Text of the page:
On 2 May 1993 the Founding Father of our democratic South Africa Ntate Nelson Mandela bade an emotional farewell to his comrade and lifelong friend, the magnanimous Ntate Oliver Reginald Tambo, affectionately known as OR. Eulogising his old pal, our beloved Madiba began thus: ‘A great giant who strode the globe like a colossus has fallen. A mind whose thoughts have opened the doors to our liberty has ceased to function. A heart whose dreams gave hope to the despised has for ever lost its beat. The gentle voice whose measured words of reason shook the thrones of tyrants has been silenced. Peoples of the world!’
Exactly a decade later the nation would mourn another of their greatest sons, and our own Madiba would lose yet another friend and comrade. Ntate Walter Sisulu had given in to mortality. In the words of one who is beginning to feel alone, our bereaved Rolihlahla echoed his pain thus: ‘Those of us from that generation, who are singled out to stay the longest, have to bare the pain of seeing our comrades go. Indeed it is true, when death sets in time and again; one can begin to feel some despair. Just two years earlier, in 2001, the nation had said goodbye to one of the outstanding stalwarts of the African National Congress (ANC), Ntate Govan Mvuyelwa Mbeki. Who can blame David Motsamai for thinking that he will soon be left alone?
And as the saying goes, death is inevitable. Another ten years would pass before our beloved Madiba joined his comrades and friends in the unknown world of the non-living. Although his death was expected given his constant visits to the hospital as well as his mature of age 95, his departure was a painful blow to us all. Each one of us occupied our little, private corners to mourn this great giant of the nation; an inspiring role model to us all. President Jacob Zuma was correct when he said, ‘We saw in him what we seek in ourselves.’ To borrow from Madiba himself, a great giant who strode the globe like a colossus has fallen. Peoples of the world!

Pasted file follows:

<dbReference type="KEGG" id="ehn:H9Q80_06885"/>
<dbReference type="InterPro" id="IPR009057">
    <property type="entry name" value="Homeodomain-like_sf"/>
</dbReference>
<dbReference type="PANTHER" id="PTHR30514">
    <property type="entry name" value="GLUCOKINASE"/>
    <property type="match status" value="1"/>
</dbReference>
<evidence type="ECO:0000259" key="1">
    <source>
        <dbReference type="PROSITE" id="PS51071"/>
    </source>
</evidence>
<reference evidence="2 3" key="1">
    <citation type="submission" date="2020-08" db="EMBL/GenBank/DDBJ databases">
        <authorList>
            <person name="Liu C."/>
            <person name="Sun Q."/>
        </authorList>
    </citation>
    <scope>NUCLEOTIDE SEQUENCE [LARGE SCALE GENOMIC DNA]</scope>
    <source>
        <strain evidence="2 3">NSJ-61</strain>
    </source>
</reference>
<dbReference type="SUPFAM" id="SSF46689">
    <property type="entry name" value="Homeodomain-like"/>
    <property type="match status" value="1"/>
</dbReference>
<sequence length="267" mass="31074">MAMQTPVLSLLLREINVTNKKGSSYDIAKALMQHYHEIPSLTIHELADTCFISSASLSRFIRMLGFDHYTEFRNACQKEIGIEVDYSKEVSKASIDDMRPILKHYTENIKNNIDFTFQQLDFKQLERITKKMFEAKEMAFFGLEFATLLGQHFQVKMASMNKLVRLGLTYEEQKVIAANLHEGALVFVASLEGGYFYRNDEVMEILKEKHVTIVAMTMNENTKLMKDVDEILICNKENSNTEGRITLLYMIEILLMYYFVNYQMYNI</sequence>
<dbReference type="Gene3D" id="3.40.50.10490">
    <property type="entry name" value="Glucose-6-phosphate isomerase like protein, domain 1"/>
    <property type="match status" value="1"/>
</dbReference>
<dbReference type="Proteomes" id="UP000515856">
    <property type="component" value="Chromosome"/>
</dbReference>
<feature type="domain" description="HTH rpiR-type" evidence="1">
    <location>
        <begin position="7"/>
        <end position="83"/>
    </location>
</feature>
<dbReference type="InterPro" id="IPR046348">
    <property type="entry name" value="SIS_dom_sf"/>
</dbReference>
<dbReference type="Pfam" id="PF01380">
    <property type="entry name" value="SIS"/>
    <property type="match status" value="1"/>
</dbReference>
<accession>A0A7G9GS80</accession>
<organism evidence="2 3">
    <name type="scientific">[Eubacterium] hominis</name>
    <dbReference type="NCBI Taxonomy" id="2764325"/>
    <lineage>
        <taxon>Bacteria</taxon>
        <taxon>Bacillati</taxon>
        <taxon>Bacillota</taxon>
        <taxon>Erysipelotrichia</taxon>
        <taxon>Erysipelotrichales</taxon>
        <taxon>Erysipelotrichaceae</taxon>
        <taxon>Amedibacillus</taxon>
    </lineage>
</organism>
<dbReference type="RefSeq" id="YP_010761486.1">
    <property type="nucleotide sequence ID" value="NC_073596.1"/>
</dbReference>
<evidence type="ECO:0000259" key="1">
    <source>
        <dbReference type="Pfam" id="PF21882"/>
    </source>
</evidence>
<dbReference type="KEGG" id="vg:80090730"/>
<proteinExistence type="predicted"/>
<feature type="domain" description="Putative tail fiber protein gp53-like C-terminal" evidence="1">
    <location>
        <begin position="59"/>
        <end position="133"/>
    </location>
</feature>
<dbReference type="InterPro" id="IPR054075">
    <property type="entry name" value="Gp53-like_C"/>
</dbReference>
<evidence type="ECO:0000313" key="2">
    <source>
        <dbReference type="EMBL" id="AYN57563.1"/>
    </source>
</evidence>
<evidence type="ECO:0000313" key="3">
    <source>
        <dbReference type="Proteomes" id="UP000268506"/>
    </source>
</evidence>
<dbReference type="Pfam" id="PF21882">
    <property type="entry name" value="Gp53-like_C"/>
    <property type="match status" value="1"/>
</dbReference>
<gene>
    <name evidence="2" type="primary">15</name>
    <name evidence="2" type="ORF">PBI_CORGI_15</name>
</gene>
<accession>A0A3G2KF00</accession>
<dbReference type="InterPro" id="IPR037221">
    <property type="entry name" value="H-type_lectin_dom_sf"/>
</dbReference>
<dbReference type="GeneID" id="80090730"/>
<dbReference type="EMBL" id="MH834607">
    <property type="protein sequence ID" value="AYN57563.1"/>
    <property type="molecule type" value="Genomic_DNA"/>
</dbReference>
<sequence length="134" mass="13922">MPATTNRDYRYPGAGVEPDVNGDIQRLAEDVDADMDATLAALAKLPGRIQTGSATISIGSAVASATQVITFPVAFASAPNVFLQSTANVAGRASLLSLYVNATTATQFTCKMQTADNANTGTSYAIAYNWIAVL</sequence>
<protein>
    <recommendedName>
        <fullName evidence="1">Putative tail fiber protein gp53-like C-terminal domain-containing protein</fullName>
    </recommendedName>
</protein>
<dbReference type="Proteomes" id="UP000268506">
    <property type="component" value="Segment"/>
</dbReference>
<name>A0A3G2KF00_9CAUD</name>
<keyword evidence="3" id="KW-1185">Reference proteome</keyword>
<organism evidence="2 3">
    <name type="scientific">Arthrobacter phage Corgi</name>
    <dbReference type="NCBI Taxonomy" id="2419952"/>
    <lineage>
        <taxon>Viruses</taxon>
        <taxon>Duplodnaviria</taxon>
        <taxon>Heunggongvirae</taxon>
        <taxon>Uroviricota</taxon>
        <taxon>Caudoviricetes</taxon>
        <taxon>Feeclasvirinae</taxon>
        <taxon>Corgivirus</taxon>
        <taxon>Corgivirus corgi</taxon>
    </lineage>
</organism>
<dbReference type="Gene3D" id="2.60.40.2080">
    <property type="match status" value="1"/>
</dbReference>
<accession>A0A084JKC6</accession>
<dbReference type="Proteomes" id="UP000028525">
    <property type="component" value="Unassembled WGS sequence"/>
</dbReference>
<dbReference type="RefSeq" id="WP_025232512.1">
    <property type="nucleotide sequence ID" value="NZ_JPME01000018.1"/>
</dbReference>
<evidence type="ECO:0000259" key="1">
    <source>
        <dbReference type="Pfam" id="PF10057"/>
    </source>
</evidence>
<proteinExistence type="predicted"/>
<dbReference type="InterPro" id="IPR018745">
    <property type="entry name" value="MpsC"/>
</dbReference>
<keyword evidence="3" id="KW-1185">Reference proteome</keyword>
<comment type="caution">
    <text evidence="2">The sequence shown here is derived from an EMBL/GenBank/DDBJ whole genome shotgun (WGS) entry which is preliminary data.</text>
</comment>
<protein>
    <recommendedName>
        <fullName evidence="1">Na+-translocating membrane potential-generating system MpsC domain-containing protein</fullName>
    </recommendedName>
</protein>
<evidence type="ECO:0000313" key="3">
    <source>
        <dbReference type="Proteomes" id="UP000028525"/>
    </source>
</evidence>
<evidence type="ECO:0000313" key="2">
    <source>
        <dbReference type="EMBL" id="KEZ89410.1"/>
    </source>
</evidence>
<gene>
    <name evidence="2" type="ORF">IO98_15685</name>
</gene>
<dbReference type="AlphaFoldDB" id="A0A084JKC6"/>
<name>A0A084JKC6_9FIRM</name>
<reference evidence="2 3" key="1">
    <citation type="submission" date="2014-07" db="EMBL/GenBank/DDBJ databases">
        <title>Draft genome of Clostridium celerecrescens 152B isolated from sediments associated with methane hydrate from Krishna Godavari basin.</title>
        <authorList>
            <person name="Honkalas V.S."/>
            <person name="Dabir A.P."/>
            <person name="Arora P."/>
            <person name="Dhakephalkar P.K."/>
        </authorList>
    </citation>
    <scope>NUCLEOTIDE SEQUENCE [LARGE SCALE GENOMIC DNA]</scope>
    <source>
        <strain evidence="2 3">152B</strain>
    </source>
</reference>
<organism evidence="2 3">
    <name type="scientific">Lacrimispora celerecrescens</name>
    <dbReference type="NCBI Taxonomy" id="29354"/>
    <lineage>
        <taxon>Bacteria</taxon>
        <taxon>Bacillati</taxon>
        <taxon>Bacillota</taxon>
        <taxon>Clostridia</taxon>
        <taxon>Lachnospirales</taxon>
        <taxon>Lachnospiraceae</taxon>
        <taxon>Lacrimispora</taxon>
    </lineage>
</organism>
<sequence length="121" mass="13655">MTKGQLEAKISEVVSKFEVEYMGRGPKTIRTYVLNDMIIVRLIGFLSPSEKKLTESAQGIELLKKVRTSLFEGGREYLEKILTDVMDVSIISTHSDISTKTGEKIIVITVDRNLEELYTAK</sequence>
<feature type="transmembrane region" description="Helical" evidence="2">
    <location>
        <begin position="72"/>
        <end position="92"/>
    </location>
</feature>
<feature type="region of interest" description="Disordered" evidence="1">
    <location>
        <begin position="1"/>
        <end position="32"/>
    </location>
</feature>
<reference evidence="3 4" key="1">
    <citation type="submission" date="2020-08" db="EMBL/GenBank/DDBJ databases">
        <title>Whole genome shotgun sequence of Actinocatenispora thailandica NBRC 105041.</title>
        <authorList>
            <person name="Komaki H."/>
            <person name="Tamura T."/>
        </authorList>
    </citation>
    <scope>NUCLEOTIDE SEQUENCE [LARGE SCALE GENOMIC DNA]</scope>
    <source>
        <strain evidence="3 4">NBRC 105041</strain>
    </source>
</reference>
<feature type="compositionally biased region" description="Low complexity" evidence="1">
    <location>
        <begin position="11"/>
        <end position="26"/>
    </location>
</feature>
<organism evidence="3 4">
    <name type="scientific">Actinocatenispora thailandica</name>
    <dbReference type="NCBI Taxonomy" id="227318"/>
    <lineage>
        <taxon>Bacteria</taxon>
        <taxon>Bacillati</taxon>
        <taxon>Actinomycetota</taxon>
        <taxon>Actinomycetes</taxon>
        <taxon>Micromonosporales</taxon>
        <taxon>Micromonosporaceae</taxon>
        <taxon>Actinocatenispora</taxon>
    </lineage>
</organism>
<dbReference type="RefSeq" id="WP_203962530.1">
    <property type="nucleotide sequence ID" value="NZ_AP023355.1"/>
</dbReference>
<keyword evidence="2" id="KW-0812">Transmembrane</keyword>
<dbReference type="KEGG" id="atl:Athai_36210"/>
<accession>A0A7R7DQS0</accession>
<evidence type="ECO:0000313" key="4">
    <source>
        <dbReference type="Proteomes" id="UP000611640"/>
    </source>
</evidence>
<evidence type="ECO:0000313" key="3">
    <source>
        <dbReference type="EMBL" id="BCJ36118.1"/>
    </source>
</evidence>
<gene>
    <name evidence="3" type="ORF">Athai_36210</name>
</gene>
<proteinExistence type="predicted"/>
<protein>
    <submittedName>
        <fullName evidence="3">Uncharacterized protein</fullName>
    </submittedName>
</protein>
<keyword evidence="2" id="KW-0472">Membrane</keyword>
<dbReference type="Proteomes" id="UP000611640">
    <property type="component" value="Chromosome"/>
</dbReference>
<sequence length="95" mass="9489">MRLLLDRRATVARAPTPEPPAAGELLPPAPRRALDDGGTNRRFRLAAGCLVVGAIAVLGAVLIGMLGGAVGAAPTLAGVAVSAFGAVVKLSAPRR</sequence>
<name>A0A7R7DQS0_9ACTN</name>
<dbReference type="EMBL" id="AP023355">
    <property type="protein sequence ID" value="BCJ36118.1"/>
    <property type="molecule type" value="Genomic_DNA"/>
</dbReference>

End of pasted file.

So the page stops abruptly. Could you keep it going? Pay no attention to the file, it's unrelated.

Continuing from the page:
As we say our final goodbyes today to this greatest son of the soil, let us bear in mind that although we would have loved for him to stay with us forever, he was only borrowed to us for ninety-five years. He walked the hard road, he fought the good fight and he was victorious. The legacy that Madiba and his contemporaries have bequeathed to this great nation is the best gift that we could ever wish for; let us cherish it.
Yesterday our beloved Madiba left a place (Gauteng) where he had come to as an ordinary, young man to seek a better life. This is where he met many of his comrades, friends and finally the Mother of the Nation, Mme Winnie Madikizela-Mandela. Here Madiba shaped his politics, joined the now defunct people’s liberation movement the ANC and became the face of the struggle of the people of South Africa. He left Gauteng forever yesterday, returning home to the rural Qunu in the Eastern Cape not as an ordinary, young man; but as great hero for humanity, a towering figure of the 20th and 21st century unparalleled by no one in history. We say as the people of South Africa, Africa and the world, rest champ; you have made us proud.
To the family and relatives of Mandela, we are eternally indebted to you. You sacrificed your father, grandfather, great-grandfather, husband and so on to the world. We are grateful to you all. And the people of Eastern Cape, during our time of bondage, your generosity prompted you to share your precious sons and daughters with us. For that we are truly thankful.
Today we inter your remains Ntate, albeit difficult for us to let you go, we will forever be grateful for having been touched by your humility. Go well and send our regards to those who left before you. Tell them that each day we strive to live up to the values that you so passionately fought for; tell them that even after your passing, we will continue to make South Africa a better place for all. Some would like to have the world believe that after you have gone South Africa would plunge into a bloodbath. Assure them that such will never happen Madiba; South Africans will continue to build where you and your comrades left off. Robala ka kagiso kakapa; tiro o e weditse. Kgotsong!